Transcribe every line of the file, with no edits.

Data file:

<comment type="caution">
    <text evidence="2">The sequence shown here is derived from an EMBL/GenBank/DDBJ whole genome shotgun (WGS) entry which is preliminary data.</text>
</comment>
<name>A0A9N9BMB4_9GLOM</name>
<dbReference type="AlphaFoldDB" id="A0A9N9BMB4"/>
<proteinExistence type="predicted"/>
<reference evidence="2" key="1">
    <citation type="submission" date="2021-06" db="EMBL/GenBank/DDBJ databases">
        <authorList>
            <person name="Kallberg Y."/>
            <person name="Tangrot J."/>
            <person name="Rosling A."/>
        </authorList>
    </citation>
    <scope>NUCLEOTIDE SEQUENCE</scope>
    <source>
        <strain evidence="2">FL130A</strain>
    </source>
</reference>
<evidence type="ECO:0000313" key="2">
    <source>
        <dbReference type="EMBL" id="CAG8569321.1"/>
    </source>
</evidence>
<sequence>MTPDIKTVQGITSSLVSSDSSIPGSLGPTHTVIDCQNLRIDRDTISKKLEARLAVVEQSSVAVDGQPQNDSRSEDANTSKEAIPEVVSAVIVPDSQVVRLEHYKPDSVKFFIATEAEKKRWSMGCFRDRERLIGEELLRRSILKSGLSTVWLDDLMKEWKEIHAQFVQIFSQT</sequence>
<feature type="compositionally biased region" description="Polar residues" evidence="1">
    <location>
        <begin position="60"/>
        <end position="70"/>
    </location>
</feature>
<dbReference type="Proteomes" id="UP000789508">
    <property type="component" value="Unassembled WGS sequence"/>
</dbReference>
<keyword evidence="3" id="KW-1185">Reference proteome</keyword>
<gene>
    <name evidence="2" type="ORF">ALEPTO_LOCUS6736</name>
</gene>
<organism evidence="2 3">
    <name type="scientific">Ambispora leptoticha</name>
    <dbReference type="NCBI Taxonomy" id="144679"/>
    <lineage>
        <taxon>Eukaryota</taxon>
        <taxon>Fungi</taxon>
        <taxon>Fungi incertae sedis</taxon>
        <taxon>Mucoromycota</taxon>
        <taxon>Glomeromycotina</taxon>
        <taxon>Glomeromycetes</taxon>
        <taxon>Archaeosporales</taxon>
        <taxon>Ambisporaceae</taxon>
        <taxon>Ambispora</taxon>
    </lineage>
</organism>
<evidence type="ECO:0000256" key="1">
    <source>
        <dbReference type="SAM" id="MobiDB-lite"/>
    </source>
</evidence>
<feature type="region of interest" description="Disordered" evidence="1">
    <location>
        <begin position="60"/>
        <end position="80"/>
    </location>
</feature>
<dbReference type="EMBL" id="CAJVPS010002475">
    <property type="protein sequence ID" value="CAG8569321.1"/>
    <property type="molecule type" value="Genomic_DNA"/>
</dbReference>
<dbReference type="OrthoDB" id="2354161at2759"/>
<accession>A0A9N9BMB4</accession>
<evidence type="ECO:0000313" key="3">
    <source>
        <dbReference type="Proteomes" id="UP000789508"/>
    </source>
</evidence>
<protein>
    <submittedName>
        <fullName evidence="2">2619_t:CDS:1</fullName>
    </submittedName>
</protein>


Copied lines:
<comment type="caution">
    <text evidence="2">The sequence shown here is derived from an EMBL/GenBank/DDBJ whole genome shotgun (WGS) entry which is preliminary data.</text>
</comment>
<name>A0A9N9BMB4_9GLOM</name>
<dbReference type="AlphaFoldDB" id="A0A9N9BMB4"/>
<proteinExistence type="predicted"/>
<reference evidence="2" key="1">
    <citation type="submission" date="2021-06" db="EMBL/GenBank/DDBJ databases">
        <authorList>
            <person name="Kallberg Y."/>
            <person name="Tangrot J."/>
            <person name="Rosling A."/>
        </authorList>
    </citation>
    <scope>NUCLEOTIDE SEQUENCE</scope>
    <source>
        <strain evidence="2">FL130A</strain>
    </source>
</reference>
<evidence type="ECO:0000313" key="2">
    <source>
        <dbReference type="EMBL" id="CAG8569321.1"/>
    </source>
</evidence>
<sequence>MTPDIKTVQGITSSLVSSDSSIPGSLGPTHTVIDCQNLRIDRDTISKKLEARLAVVEQSSVAVDGQPQNDSRSEDANTSKEAIPEVVSAVIVPDSQVVRLEHYKPDSVKFFIATEAEKKRWSMGCFRDRERLIGEELLRRSILKSGLSTVWLDDLMKEWKEIHAQFVQIFSQT</sequence>
<feature type="compositionally biased region" description="Polar residues" evidence="1">
    <location>
        <begin position="60"/>
        <end position="70"/>
    </location>
</feature>
<dbReference type="Proteomes" id="UP000789508">
    <property type="component" value="Unassembled WGS sequence"/>
</dbReference>
<keyword evidence="3" id="KW-1185">Reference proteome</keyword>
<gene>
    <name evidence="2" type="ORF">ALEPTO_LOCUS6736</name>
</gene>
<organism evidence="2 3">
    <name type="scientific">Ambispora leptoticha</name>
    <dbReference type="NCBI Taxonomy" id="144679"/>
    <lineage>
        <taxon>Eukaryota</taxon>
        <taxon>Fungi</taxon>
        <taxon>Fungi incertae sedis</taxon>
        <taxon>Mucoromycota</taxon>
        <taxon>Glomeromycotina</taxon>
        <taxon>Glomeromycetes</taxon>
        <taxon>Archaeosporales</taxon>
        <taxon>Ambisporaceae</taxon>
        <taxon>Ambispora</taxon>
    </lineage>
</organism>
<evidence type="ECO:0000256" key="1">
    <source>
        <dbReference type="SAM" id="MobiDB-lite"/>
    </source>
</evidence>
<feature type="region of interest" description="Disordered" evidence="1">
    <location>
        <begin position="60"/>
        <end position="80"/>
    </location>
</feature>
<dbReference type="EMBL" id="CAJVPS010002475">
    <property type="protein sequence ID" value="CAG8569321.1"/>
    <property type="molecule type" value="Genomic_DNA"/>
</dbReference>
<dbReference type="OrthoDB" id="2354161at2759"/>
<accession>A0A9N9BMB4</accession>
<evidence type="ECO:0000313" key="3">
    <source>
        <dbReference type="Proteomes" id="UP000789508"/>
    </source>
</evidence>
<protein>
    <submittedName>
        <fullName evidence="2">2619_t:CDS:1</fullName>
    </submittedName>
</protein>